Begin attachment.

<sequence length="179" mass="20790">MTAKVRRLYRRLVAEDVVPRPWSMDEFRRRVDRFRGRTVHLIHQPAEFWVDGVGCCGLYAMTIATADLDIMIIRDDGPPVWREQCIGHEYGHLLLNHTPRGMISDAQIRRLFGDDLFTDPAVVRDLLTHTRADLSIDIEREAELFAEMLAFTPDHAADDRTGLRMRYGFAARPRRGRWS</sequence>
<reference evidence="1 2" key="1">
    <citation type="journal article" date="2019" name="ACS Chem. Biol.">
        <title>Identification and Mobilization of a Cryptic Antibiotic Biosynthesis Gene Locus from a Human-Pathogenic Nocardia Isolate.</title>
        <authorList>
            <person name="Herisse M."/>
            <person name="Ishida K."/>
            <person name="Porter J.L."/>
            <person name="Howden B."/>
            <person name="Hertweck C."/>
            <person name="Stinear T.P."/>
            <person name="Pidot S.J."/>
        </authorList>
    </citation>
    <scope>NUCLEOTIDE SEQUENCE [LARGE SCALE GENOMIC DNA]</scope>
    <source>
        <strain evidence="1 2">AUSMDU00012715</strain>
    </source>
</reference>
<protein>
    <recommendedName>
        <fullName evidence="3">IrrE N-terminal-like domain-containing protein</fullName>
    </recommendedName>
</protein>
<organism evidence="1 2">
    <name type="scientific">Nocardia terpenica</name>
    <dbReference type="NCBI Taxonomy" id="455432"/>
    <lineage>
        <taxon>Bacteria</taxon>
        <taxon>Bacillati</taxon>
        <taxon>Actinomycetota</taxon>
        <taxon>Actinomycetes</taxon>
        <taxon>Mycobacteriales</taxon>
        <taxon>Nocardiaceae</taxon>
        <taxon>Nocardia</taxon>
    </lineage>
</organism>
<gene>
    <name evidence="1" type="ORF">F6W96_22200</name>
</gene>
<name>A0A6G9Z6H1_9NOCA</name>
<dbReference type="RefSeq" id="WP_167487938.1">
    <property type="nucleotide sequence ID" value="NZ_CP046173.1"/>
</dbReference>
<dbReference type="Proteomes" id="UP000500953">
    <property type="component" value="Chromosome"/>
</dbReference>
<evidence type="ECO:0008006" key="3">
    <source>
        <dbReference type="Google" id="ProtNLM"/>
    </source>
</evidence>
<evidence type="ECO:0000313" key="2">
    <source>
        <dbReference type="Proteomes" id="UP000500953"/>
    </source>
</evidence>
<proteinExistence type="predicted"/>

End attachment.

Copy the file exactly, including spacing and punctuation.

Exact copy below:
<sequence length="179" mass="20790">MTAKVRRLYRRLVAEDVVPRPWSMDEFRRRVDRFRGRTVHLIHQPAEFWVDGVGCCGLYAMTIATADLDIMIIRDDGPPVWREQCIGHEYGHLLLNHTPRGMISDAQIRRLFGDDLFTDPAVVRDLLTHTRADLSIDIEREAELFAEMLAFTPDHAADDRTGLRMRYGFAARPRRGRWS</sequence>
<reference evidence="1 2" key="1">
    <citation type="journal article" date="2019" name="ACS Chem. Biol.">
        <title>Identification and Mobilization of a Cryptic Antibiotic Biosynthesis Gene Locus from a Human-Pathogenic Nocardia Isolate.</title>
        <authorList>
            <person name="Herisse M."/>
            <person name="Ishida K."/>
            <person name="Porter J.L."/>
            <person name="Howden B."/>
            <person name="Hertweck C."/>
            <person name="Stinear T.P."/>
            <person name="Pidot S.J."/>
        </authorList>
    </citation>
    <scope>NUCLEOTIDE SEQUENCE [LARGE SCALE GENOMIC DNA]</scope>
    <source>
        <strain evidence="1 2">AUSMDU00012715</strain>
    </source>
</reference>
<protein>
    <recommendedName>
        <fullName evidence="3">IrrE N-terminal-like domain-containing protein</fullName>
    </recommendedName>
</protein>
<organism evidence="1 2">
    <name type="scientific">Nocardia terpenica</name>
    <dbReference type="NCBI Taxonomy" id="455432"/>
    <lineage>
        <taxon>Bacteria</taxon>
        <taxon>Bacillati</taxon>
        <taxon>Actinomycetota</taxon>
        <taxon>Actinomycetes</taxon>
        <taxon>Mycobacteriales</taxon>
        <taxon>Nocardiaceae</taxon>
        <taxon>Nocardia</taxon>
    </lineage>
</organism>
<gene>
    <name evidence="1" type="ORF">F6W96_22200</name>
</gene>
<name>A0A6G9Z6H1_9NOCA</name>
<dbReference type="RefSeq" id="WP_167487938.1">
    <property type="nucleotide sequence ID" value="NZ_CP046173.1"/>
</dbReference>
<dbReference type="Proteomes" id="UP000500953">
    <property type="component" value="Chromosome"/>
</dbReference>
<evidence type="ECO:0008006" key="3">
    <source>
        <dbReference type="Google" id="ProtNLM"/>
    </source>
</evidence>
<evidence type="ECO:0000313" key="2">
    <source>
        <dbReference type="Proteomes" id="UP000500953"/>
    </source>
</evidence>
<proteinExistence type="predicted"/>